Wednesday, May 04, 2016


As bloody images roll in from Costa Mesa, Calif. where hard left protesters attacked supporters exiting a Donald Trump rally, the question that presents itself is, “How did things deteriorate to this point?”

The respect for free speech was once sacrosanct, to the point that liberals of a bygone era would repeat the bromide, “I do not agree with what you have to say, but I’ll defend to the death your right to say it.” But as seen in Costa Mesa, one can easily conclude that the sentiment is no longer widely held on the left. If a person who supports a political viewpoint or candidate can no longer safely express their belief in public, then it is clear that the ability to speak freely is under siege, and no longer safe from the intellectual descendants of the Visigoths.

In fairness, some on the left actually believed the above quote and used it in sincerity. Some holdouts exist, like Greg Lukianoff of the Foundation for Individual Rights in Education, exist as some of the last vestiges of the old “Freedom Left” faction, otherwise vanquished by the “Force Left”, bent on imposing their worldview on others with impunity.  This animosity toward freedom of speech and assembly did not effervesce from the grounds of a Trump rally, but from their educators and thought leaders that shelter in academia.

The war on free speech has been a cold war with hot spots that flare up from time to time. What is clear is that the hard left have been combatants, looking for their opportunity to use speech as a weapon, and as such, disarm opponents when possible.  Their lesser tactics include shaming and using arbitrary means such as Title IX to silence their opponents. When that fails or is not applicable, they escalate, using more forceful means as we see in California; they are all facets of the same thinking that enforce cultural conformity at the expense of individual liberty.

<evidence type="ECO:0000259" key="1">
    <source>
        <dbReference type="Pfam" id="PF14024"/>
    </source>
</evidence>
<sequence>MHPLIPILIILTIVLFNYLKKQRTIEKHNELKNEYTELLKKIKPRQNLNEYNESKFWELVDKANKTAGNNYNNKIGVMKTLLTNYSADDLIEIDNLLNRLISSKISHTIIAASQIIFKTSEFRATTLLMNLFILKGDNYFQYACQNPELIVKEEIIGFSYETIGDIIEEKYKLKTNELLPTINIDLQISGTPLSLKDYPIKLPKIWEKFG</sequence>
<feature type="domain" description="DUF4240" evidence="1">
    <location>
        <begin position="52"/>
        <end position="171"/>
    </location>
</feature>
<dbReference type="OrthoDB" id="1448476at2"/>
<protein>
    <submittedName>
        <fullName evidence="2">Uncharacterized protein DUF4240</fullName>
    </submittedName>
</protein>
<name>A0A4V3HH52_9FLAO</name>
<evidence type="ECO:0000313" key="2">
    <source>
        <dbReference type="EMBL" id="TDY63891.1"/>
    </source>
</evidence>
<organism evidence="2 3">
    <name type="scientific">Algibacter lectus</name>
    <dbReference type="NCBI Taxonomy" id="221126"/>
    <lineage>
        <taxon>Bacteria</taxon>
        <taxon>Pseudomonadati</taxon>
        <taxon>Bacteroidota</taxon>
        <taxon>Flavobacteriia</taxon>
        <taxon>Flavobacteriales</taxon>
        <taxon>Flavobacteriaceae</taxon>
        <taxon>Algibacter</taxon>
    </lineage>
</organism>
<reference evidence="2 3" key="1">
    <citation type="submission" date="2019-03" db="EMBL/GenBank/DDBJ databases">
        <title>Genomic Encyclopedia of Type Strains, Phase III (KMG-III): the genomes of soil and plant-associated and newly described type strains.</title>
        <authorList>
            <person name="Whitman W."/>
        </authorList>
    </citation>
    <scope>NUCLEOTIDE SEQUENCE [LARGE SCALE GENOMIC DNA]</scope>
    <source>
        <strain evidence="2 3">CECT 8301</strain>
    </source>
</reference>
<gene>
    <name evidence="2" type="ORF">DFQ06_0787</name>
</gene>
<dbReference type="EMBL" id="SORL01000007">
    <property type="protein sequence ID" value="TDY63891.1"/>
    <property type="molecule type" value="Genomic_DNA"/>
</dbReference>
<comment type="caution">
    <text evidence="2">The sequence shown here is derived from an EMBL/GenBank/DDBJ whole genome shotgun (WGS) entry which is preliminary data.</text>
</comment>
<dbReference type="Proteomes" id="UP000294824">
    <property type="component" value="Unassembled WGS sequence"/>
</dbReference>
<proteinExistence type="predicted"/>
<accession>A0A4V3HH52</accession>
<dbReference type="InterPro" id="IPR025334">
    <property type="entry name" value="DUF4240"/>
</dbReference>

Shaming is so pervasive, that it is exercised by lowly academic administrators and Presidential Candidates alike. Lukianoff reported that at the University of California-San Diego, a satirical student newspaper published an article with obscenities and pejoratives mocking the notion of safe spaces; university administrators responded with a press release denouncing them, leading up to the student council defunding all print publications. Sounds severe?

According to Lukianoff, the Department of Justice reportedly is threatening to deny federal funding to universities that refuse to abide by the administrative guidance that derive from Title IX. This is done under the guise of protecting students from sexual harassment via instituting de facto speech codes, but without a mechanism to adjudicate the claim, the accusation is a conviction in the eyes of the government. This means  that universities are being coerced into violating the First Amendment, lest they forfeit federal funding, and taxpayers are being compelled to fund the erosion of their own rights

Elsewhere, then-Secretary of State Hillary Clinton told the Organization of the Islamic Conference in 2011 that she would “to use some old-fashioned techniques of peer pressure and shaming” against those who would speak strongly against radical Islam, which she has characterized as “religious intolerance.” The inability to properly categorize radical Islam as a threat is nothing short of deadly, and the demonization of those who would do so is suicidal.

But the issue is by no means a partisan one. Numerous Republicans have quietly acquiesced as the anti-speech forces have used their politically correct cudgels to attain cultural hegemony. The Obama administration has engaged in scandalous behavior that would make Richard Nixon blush, from the IRS targeting tea party and other conservative groups to the Benghazi scandal, all things that might bring down mortal administrations. Any talk of impeachment led to unbearable levels of shaming from the President’s praetorian guard in Congress and the media, and the issues quietly faded away.